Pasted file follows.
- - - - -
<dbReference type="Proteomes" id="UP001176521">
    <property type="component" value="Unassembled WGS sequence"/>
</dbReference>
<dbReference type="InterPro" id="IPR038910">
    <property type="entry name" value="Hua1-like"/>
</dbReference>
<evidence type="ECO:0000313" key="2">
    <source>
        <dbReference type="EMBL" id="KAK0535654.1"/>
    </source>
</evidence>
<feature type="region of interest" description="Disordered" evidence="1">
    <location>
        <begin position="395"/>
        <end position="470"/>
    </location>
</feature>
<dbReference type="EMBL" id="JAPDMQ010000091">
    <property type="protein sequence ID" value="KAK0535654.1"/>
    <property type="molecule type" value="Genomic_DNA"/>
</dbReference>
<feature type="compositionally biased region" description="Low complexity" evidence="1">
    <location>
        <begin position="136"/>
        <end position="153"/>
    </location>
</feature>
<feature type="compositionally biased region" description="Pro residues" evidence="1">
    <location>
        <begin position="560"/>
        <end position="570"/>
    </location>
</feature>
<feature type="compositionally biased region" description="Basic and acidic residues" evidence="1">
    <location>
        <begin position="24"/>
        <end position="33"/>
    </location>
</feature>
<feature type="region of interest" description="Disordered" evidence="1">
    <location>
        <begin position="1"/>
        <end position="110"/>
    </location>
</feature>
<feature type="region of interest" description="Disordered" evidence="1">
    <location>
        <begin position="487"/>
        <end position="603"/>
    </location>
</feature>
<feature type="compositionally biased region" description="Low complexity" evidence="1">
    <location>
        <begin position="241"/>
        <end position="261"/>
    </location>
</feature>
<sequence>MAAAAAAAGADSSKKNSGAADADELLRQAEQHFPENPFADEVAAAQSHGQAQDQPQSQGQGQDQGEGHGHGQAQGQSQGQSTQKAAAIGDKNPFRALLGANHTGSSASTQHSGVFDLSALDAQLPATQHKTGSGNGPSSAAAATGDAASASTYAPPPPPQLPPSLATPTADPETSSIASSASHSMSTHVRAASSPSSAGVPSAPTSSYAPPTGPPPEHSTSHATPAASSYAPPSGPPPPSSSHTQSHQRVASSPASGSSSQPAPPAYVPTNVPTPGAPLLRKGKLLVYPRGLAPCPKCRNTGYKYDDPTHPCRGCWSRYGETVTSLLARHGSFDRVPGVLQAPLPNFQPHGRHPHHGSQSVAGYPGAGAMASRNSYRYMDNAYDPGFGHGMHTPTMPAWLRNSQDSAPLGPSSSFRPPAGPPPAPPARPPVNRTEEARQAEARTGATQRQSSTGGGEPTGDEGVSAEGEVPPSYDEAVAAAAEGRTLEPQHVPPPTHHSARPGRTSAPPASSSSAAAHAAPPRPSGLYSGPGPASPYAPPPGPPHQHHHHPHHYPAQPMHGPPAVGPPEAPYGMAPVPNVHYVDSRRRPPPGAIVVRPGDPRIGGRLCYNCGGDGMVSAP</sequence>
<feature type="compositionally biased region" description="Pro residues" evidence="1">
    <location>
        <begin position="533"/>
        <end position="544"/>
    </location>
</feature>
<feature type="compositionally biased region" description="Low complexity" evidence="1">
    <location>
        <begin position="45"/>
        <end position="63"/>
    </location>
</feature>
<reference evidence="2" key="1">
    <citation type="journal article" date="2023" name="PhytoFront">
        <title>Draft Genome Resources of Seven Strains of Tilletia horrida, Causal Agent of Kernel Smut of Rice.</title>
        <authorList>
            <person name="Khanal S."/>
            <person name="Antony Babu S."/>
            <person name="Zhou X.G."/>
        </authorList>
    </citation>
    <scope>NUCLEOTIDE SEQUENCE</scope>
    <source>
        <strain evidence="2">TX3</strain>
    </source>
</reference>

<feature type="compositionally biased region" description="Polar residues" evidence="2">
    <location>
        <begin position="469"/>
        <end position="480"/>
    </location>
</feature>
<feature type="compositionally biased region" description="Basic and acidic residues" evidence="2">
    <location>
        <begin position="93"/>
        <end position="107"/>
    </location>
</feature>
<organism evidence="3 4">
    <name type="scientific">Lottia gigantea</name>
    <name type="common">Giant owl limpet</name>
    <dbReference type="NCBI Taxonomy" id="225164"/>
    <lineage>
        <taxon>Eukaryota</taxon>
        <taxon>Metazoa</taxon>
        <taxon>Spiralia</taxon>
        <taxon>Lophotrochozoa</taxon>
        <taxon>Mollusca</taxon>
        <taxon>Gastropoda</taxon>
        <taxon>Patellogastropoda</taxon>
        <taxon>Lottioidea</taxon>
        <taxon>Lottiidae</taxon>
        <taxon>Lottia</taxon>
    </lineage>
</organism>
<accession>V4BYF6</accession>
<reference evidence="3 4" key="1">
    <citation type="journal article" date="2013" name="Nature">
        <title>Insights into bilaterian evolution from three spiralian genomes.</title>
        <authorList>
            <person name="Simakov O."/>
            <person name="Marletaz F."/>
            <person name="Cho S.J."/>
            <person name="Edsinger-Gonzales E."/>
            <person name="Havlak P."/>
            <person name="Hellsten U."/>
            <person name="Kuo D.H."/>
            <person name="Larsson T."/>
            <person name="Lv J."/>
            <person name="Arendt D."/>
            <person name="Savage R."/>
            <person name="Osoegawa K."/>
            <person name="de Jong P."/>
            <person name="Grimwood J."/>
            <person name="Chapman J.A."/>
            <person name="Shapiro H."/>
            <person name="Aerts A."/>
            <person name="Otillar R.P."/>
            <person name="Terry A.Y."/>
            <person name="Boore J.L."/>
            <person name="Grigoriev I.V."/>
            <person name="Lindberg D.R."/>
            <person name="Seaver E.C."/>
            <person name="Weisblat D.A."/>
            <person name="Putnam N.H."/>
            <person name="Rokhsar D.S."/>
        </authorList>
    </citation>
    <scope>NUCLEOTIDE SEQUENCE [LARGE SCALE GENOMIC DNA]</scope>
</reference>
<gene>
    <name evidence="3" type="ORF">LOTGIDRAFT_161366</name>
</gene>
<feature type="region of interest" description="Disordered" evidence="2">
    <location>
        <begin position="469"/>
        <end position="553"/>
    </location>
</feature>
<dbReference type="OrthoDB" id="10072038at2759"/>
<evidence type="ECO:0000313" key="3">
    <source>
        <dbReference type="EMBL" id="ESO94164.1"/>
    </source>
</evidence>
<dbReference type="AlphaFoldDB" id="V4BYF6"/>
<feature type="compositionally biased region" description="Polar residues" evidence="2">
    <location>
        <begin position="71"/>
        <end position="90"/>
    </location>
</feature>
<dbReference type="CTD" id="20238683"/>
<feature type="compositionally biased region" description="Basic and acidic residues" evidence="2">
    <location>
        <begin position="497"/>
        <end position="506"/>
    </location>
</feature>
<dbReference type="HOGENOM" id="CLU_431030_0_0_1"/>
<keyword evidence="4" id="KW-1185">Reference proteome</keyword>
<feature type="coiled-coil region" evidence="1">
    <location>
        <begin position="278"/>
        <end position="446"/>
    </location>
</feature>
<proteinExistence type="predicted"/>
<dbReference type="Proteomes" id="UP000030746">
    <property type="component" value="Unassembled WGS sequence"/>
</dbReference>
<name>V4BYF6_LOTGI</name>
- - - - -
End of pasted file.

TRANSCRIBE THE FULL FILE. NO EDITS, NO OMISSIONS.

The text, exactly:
<dbReference type="Proteomes" id="UP001176521">
    <property type="component" value="Unassembled WGS sequence"/>
</dbReference>
<dbReference type="InterPro" id="IPR038910">
    <property type="entry name" value="Hua1-like"/>
</dbReference>
<evidence type="ECO:0000313" key="2">
    <source>
        <dbReference type="EMBL" id="KAK0535654.1"/>
    </source>
</evidence>
<feature type="region of interest" description="Disordered" evidence="1">
    <location>
        <begin position="395"/>
        <end position="470"/>
    </location>
</feature>
<dbReference type="EMBL" id="JAPDMQ010000091">
    <property type="protein sequence ID" value="KAK0535654.1"/>
    <property type="molecule type" value="Genomic_DNA"/>
</dbReference>
<feature type="compositionally biased region" description="Low complexity" evidence="1">
    <location>
        <begin position="136"/>
        <end position="153"/>
    </location>
</feature>
<feature type="compositionally biased region" description="Pro residues" evidence="1">
    <location>
        <begin position="560"/>
        <end position="570"/>
    </location>
</feature>
<feature type="compositionally biased region" description="Basic and acidic residues" evidence="1">
    <location>
        <begin position="24"/>
        <end position="33"/>
    </location>
</feature>
<feature type="region of interest" description="Disordered" evidence="1">
    <location>
        <begin position="1"/>
        <end position="110"/>
    </location>
</feature>
<feature type="region of interest" description="Disordered" evidence="1">
    <location>
        <begin position="487"/>
        <end position="603"/>
    </location>
</feature>
<feature type="compositionally biased region" description="Low complexity" evidence="1">
    <location>
        <begin position="241"/>
        <end position="261"/>
    </location>
</feature>
<sequence>MAAAAAAAGADSSKKNSGAADADELLRQAEQHFPENPFADEVAAAQSHGQAQDQPQSQGQGQDQGEGHGHGQAQGQSQGQSTQKAAAIGDKNPFRALLGANHTGSSASTQHSGVFDLSALDAQLPATQHKTGSGNGPSSAAAATGDAASASTYAPPPPPQLPPSLATPTADPETSSIASSASHSMSTHVRAASSPSSAGVPSAPTSSYAPPTGPPPEHSTSHATPAASSYAPPSGPPPPSSSHTQSHQRVASSPASGSSSQPAPPAYVPTNVPTPGAPLLRKGKLLVYPRGLAPCPKCRNTGYKYDDPTHPCRGCWSRYGETVTSLLARHGSFDRVPGVLQAPLPNFQPHGRHPHHGSQSVAGYPGAGAMASRNSYRYMDNAYDPGFGHGMHTPTMPAWLRNSQDSAPLGPSSSFRPPAGPPPAPPARPPVNRTEEARQAEARTGATQRQSSTGGGEPTGDEGVSAEGEVPPSYDEAVAAAAEGRTLEPQHVPPPTHHSARPGRTSAPPASSSSAAAHAAPPRPSGLYSGPGPASPYAPPPGPPHQHHHHPHHYPAQPMHGPPAVGPPEAPYGMAPVPNVHYVDSRRRPPPGAIVVRPGDPRIGGRLCYNCGGDGMVSAP</sequence>
<feature type="compositionally biased region" description="Pro residues" evidence="1">
    <location>
        <begin position="533"/>
        <end position="544"/>
    </location>
</feature>
<feature type="compositionally biased region" description="Low complexity" evidence="1">
    <location>
        <begin position="45"/>
        <end position="63"/>
    </location>
</feature>
<reference evidence="2" key="1">
    <citation type="journal article" date="2023" name="PhytoFront">
        <title>Draft Genome Resources of Seven Strains of Tilletia horrida, Causal Agent of Kernel Smut of Rice.</title>
        <authorList>
            <person name="Khanal S."/>
            <person name="Antony Babu S."/>
            <person name="Zhou X.G."/>
        </authorList>
    </citation>
    <scope>NUCLEOTIDE SEQUENCE</scope>
    <source>
        <strain evidence="2">TX3</strain>
    </source>
</reference>

<feature type="compositionally biased region" description="Polar residues" evidence="2">
    <location>
        <begin position="469"/>
        <end position="480"/>
    </location>
</feature>
<feature type="compositionally biased region" description="Basic and acidic residues" evidence="2">
    <location>
        <begin position="93"/>
        <end position="107"/>
    </location>
</feature>
<organism evidence="3 4">
    <name type="scientific">Lottia gigantea</name>
    <name type="common">Giant owl limpet</name>
    <dbReference type="NCBI Taxonomy" id="225164"/>
    <lineage>
        <taxon>Eukaryota</taxon>
        <taxon>Metazoa</taxon>
        <taxon>Spiralia</taxon>
        <taxon>Lophotrochozoa</taxon>
        <taxon>Mollusca</taxon>
        <taxon>Gastropoda</taxon>
        <taxon>Patellogastropoda</taxon>
        <taxon>Lottioidea</taxon>
        <taxon>Lottiidae</taxon>
        <taxon>Lottia</taxon>
    </lineage>
</organism>
<accession>V4BYF6</accession>
<reference evidence="3 4" key="1">
    <citation type="journal article" date="2013" name="Nature">
        <title>Insights into bilaterian evolution from three spiralian genomes.</title>
        <authorList>
            <person name="Simakov O."/>
            <person name="Marletaz F."/>
            <person name="Cho S.J."/>
            <person name="Edsinger-Gonzales E."/>
            <person name="Havlak P."/>
            <person name="Hellsten U."/>
            <person name="Kuo D.H."/>
            <person name="Larsson T."/>
            <person name="Lv J."/>
            <person name="Arendt D."/>
            <person name="Savage R."/>
            <person name="Osoegawa K."/>
            <person name="de Jong P."/>
            <person name="Grimwood J."/>
            <person name="Chapman J.A."/>
            <person name="Shapiro H."/>
            <person name="Aerts A."/>
            <person name="Otillar R.P."/>
            <person name="Terry A.Y."/>
            <person name="Boore J.L."/>
            <person name="Grigoriev I.V."/>
            <person name="Lindberg D.R."/>
            <person name="Seaver E.C."/>
            <person name="Weisblat D.A."/>
            <person name="Putnam N.H."/>
            <person name="Rokhsar D.S."/>
        </authorList>
    </citation>
    <scope>NUCLEOTIDE SEQUENCE [LARGE SCALE GENOMIC DNA]</scope>
</reference>
<gene>
    <name evidence="3" type="ORF">LOTGIDRAFT_161366</name>
</gene>
<feature type="region of interest" description="Disordered" evidence="2">
    <location>
        <begin position="469"/>
        <end position="553"/>
    </location>
</feature>
<dbReference type="OrthoDB" id="10072038at2759"/>
<evidence type="ECO:0000313" key="3">
    <source>
        <dbReference type="EMBL" id="ESO94164.1"/>
    </source>
</evidence>
<dbReference type="AlphaFoldDB" id="V4BYF6"/>
<feature type="compositionally biased region" description="Polar residues" evidence="2">
    <location>
        <begin position="71"/>
        <end position="90"/>
    </location>
</feature>
<dbReference type="CTD" id="20238683"/>
<feature type="compositionally biased region" description="Basic and acidic residues" evidence="2">
    <location>
        <begin position="497"/>
        <end position="506"/>
    </location>
</feature>
<dbReference type="HOGENOM" id="CLU_431030_0_0_1"/>
<keyword evidence="4" id="KW-1185">Reference proteome</keyword>
<feature type="coiled-coil region" evidence="1">
    <location>
        <begin position="278"/>
        <end position="446"/>
    </location>
</feature>
<proteinExistence type="predicted"/>
<dbReference type="Proteomes" id="UP000030746">
    <property type="component" value="Unassembled WGS sequence"/>
</dbReference>
<name>V4BYF6_LOTGI</name>